Millions of older Americans still grapple with student loan debt, hindering retirement

Advice for dealing with your student loans

Advice for dealing with your student loans


Graduating with student loan debt is an all too common reality for new college degree holders beginning their careers. But there’s another, often overlooked cohort of debtors facing their own set of challenges: Americans over the age of 55 approaching their retirement years. 

About 2.2 million people over the age of 55 have outstanding student loans, according to data from the Federal Reserve Board’s 2022 Survey of Consumer Finance. These older workers and unemployed people say the loans they took out years earlier could hinder their ability to retire comfortably, according to a new report on the effects of student loan debt on financial security for older workers. 

“Debt-burdened older workers face student loan repayment well into their retirement age years,” according to The New School’s Schwartz Center for Economic Policy Analysis. 

On average, workers age 55 to 64 take nearly 11 years to repay their student loans, while workers 65 and up require 3.5 years, federal data shows.

The report comes as Americans increasingly question the value of a college degree, with a new Pew Research Center survey showing that only about 1 in 4 Americans believe a bachelor’s degree is necessary to land a good job.

Of all student loan borrowers over the age of 55, 43% are middle-income, the Schwartz Center researchers found. Half of debtors aged 55 and over who are still working are in the bottom half of income earners, making under $54,600 a year, the report shows.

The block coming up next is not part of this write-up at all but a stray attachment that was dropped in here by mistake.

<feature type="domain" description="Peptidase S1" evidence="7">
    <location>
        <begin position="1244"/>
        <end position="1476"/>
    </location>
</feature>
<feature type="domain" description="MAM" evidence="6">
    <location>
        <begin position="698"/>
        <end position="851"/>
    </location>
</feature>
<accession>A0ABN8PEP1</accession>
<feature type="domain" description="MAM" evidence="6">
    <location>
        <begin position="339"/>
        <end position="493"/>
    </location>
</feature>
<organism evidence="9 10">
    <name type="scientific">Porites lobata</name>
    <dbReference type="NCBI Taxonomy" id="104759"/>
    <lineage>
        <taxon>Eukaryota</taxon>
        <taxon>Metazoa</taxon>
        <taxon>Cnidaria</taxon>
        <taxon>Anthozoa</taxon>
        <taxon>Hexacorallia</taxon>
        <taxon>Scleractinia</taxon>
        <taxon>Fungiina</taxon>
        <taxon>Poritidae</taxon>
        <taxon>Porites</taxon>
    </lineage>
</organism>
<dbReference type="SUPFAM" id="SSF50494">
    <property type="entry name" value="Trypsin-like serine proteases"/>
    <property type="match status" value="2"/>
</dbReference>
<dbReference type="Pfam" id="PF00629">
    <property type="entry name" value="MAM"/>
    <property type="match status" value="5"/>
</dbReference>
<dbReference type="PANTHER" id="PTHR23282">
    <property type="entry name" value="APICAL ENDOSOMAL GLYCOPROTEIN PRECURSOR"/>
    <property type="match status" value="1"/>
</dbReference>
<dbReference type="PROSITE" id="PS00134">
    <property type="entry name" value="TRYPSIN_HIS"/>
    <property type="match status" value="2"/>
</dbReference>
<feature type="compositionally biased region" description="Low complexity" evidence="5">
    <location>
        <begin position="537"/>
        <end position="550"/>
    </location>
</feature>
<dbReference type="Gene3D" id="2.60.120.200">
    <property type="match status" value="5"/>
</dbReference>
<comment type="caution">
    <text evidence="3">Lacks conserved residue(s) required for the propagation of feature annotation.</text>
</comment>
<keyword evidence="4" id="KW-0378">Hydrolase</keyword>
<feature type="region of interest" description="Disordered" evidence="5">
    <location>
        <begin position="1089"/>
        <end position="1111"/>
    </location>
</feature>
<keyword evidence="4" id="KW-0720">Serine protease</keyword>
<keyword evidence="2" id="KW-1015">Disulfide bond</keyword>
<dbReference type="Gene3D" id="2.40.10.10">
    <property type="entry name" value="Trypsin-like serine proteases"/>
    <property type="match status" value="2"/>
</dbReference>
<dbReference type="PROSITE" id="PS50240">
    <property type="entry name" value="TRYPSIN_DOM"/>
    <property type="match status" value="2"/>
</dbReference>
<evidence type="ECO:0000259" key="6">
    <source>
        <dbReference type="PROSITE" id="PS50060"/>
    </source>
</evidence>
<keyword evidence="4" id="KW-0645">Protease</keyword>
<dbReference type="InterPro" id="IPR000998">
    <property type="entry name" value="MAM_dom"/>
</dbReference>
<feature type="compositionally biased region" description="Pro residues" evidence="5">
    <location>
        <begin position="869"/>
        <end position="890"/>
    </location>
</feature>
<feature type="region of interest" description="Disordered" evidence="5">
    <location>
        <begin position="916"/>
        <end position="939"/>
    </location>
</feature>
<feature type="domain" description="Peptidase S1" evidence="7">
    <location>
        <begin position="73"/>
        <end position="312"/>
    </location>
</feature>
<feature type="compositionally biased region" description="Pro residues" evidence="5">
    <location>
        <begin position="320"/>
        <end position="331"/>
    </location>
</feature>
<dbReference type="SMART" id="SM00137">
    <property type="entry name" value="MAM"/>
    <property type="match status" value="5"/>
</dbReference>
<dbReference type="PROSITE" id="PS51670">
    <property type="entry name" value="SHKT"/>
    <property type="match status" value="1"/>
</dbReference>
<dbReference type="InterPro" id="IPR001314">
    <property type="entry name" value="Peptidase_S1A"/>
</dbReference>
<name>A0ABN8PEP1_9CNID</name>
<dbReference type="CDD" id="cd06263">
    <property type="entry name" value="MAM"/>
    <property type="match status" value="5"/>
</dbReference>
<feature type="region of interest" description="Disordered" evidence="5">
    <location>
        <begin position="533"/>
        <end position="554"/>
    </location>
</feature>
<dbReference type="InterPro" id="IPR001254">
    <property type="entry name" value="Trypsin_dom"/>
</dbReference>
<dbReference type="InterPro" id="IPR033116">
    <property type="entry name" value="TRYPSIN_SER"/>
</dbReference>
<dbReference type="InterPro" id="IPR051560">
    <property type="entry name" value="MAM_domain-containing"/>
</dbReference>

The latter’s relatively small incomes mean they sharply feel the effects of putting a portion of their salary toward paying off student loans, making it hard for them to retire and save for retirement. 

How to save enough for retirement


Some older student debtors also fail to obtain a degree, putting them in a particularly precarious financial position. Not only must they make repayments on the loans, but they must do so without having benefited from what is known as the “sheepskin effect,” referring to the advanced earning power a college degree typically confers on job seekers. 

Nearly 5% of workers between 55 and 64, and more than 17% of workers 65 and older, have not completed the degrees for which they had taken out loans, according to the report. These older workers are both in debt and lack enhanced earning power.

Policy interventions like debt forgiveness, making debt repayment easier, or preventing the garnishing of Social Security benefits to repay student loans, can mitigate these impacts, the report’s authors argue. 

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